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By KAITLYN MEADE | A reconstruction project beginning this month will close Downtown sections of Broadway for four years to replace utilities beneath the road. The city will close three of four lanes of the thoroughfare in two block sections between Rector and Ann Sts.
The $42 million capital reconstruction project is scheduled to begin in late July and continue for four years, said Thomas Foley, assistant commissioner of Manhattan construction for the city Department of Design and Construction.
“Not all of Broadway will be under construction for four years,” Foley reassured Community Board 1’s Financial District Committee July 1.
Instead, the project has been divided into eight sections which are each scheduled to take about six months each to complete.
“In essence, we’ll be constructing two blocks, two segments, at a time starting from the south and working north. One lane of traffic will be open at all times while we’re working on Broadway,” he explained.
The work is expected to begin from Rector St. to Pine St. this month. The construction will work its way north to John St., then double back to Rector St.
By that time, 2016, the Metropolitan Transportation Authority is expected to be finished reconstructing the Fulton St. station, clearing the way for the final sections between John and Ann Sts. to be done by the summer of 2017.
While four years sounds like a long time, Foley said the original project was far more extensive, and called for a seven-year schedule.
“Ninety-nine percent of the work is from curb line to curb line, so we will not be reconstructing the sidewalks, which is good news because the Alliance installed those, what, eight years ago, ten years ago,” Foley said in reference to the Downtown Alliance’s sidewalk markers commemorating every Canyon of Heroes parade up Broadway.
“Also, the existing granite curb will be remaining as well. And what that does is it limits the scope and it also limits the duration,” Foley added.
C.B.1 members did have concerns about the project.
“One lane on Broadway for four years is a devastating blow to Lower Manhattan. I’m sure you recognize that,” said Ro Sheffe, chairperson of C.B. 1’s committee. “I think extraordinary measures need to be taken to mitigate that. We discussed the possibility of banning tour buses during the entire phase of construction from that section of Broadway. Have you talked to D.O.T. about that?”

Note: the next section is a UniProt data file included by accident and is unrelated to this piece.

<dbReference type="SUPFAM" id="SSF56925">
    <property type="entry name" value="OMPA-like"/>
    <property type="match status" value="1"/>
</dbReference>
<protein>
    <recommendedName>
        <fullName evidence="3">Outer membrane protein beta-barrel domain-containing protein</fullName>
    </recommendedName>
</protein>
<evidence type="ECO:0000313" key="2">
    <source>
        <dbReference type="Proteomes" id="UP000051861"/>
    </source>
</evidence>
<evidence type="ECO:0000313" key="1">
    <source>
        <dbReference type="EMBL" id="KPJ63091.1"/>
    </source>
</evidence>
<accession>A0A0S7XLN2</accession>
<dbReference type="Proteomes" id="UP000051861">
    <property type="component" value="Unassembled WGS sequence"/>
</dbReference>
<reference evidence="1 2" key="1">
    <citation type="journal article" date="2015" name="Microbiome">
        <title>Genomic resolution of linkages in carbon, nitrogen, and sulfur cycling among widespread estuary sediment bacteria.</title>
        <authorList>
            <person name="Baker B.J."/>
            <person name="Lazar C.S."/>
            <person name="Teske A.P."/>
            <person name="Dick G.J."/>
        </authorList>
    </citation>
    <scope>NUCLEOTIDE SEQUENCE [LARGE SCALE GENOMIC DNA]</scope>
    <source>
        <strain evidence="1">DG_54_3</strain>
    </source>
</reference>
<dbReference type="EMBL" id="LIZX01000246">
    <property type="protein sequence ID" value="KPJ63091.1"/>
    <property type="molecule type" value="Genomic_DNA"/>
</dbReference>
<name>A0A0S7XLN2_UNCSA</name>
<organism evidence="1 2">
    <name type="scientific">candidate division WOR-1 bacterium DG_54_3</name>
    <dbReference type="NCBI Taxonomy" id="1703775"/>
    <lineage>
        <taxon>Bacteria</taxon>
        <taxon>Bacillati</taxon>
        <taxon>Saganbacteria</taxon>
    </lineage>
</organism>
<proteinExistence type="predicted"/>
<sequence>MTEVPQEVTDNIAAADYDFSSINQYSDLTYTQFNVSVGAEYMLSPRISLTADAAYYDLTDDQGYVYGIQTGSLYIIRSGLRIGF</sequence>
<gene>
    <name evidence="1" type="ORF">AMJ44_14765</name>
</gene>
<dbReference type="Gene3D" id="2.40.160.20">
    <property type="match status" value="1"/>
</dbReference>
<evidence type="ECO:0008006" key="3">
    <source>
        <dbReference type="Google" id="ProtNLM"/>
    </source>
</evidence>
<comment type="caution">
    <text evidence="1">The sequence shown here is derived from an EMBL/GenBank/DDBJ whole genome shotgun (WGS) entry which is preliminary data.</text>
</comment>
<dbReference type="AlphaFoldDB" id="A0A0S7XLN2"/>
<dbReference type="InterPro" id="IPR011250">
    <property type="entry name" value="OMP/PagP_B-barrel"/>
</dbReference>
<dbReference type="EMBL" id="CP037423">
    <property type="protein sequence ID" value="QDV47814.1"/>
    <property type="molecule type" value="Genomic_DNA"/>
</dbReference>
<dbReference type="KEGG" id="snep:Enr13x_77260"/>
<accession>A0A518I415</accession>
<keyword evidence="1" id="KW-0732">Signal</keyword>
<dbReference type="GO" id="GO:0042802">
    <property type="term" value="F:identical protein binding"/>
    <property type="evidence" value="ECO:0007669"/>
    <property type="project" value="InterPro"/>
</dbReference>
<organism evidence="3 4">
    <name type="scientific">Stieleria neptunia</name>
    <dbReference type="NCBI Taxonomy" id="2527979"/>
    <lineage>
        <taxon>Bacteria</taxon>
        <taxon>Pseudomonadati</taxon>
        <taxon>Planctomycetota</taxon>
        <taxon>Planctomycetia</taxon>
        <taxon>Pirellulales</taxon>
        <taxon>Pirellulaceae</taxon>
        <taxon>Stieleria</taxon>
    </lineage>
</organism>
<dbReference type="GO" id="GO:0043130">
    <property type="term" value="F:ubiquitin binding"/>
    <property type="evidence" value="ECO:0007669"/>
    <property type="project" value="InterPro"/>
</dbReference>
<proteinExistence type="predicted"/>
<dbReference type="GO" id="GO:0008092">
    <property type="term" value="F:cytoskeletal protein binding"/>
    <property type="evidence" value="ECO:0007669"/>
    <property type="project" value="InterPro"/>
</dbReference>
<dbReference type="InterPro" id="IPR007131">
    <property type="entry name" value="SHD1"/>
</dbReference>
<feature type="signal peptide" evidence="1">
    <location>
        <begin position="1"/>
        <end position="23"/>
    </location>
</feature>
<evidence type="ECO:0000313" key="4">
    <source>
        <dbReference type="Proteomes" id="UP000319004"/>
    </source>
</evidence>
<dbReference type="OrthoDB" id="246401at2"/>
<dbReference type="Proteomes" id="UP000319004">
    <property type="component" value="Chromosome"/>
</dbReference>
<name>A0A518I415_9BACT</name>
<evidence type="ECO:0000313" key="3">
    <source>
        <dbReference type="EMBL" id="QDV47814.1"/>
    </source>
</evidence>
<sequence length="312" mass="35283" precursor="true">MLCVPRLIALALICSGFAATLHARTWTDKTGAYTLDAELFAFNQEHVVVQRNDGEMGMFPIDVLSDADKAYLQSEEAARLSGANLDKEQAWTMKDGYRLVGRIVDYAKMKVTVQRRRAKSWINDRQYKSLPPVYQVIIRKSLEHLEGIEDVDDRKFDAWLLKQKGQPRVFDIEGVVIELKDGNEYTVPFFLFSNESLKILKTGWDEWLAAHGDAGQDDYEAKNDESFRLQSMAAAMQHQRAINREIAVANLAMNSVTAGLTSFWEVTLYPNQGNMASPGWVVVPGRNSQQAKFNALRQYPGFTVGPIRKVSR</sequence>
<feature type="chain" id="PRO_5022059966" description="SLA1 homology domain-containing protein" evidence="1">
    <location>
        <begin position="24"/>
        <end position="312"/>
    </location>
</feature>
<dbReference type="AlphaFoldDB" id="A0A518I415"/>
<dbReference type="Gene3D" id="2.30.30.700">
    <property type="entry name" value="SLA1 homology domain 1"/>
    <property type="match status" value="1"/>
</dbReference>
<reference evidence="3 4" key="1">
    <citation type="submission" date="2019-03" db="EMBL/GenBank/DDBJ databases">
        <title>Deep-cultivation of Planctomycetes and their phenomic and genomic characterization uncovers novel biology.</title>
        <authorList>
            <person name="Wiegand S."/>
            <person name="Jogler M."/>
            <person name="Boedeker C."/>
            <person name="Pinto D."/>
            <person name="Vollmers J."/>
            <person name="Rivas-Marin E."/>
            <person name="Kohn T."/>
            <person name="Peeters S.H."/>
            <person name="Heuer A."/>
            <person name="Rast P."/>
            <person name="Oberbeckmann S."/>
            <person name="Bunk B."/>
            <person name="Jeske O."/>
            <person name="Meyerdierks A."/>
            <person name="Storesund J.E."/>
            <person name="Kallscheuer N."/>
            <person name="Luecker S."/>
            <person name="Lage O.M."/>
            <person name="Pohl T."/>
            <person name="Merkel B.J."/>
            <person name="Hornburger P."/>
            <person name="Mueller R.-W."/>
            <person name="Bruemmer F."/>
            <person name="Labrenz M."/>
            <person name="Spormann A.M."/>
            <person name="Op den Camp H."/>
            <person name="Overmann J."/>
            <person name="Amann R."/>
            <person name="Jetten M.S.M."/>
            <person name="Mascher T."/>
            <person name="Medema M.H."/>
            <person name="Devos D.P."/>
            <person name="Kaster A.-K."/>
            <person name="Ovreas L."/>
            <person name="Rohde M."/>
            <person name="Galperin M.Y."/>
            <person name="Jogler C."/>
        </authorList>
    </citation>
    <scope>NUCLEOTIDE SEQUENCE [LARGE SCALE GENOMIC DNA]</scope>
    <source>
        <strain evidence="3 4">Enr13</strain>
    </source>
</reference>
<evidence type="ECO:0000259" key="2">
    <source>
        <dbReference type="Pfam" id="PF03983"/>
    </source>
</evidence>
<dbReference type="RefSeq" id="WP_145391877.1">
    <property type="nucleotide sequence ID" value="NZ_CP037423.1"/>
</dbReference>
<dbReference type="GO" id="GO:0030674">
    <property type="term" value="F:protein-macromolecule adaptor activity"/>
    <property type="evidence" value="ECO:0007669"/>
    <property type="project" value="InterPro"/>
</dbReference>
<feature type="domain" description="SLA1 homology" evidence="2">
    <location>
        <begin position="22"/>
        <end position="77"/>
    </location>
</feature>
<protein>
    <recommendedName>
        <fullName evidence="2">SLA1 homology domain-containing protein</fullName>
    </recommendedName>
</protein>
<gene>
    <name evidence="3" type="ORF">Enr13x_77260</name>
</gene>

A Dept. of Transportation representative responded that they were in conversation with tour bus companies. The D.D.C. added that there was not yet a specific plan for bus and other traffic mitigation. They were asked to return to C.B. 1 in September or October to present an update.
There will also be traffic agents in the area of construction. The project’s budget allows for 10-12 agents to attempt to keep traffic moving.
The goal is to install new water mains under the streets and replace aging infrastructure and private utilities. This is a joint bid project, meaning it incorporates all aspects of underground infrastructure from Con Edison, Time Warner, E.C.S., a Verizon subsidiary, and the city.
The contractor, M.F.M. Contracting Corp. is also working on construction of Peck Slip and is licensed to do much of the utility work.
Construction will typically take place between 7 a.m. and 3:30 p.m., but the contractor is allowed to work until 10 p.m. at night, said Foley.
While service will be maintained throughout the project, water will be turned off in sections overnight.
Norberto Acevedo, Design & Construction’s deputy director of community outreach, noted that the contractor usually gives the city a schedule of work a week in advance, allowing them to contact the community about potential water shutdowns. A written or electronic notice of utility shutdowns will go out at least 24 hours in advance.
The city is encouraging community members with questions or complaints about the project to contact the project’s community liaison Liz Baptiste of HAKS Engineering at firstname.lastname@example.org or call 311. A field office will be set up by the time the project begins, with a landline that will be active during the contractor’s working hours.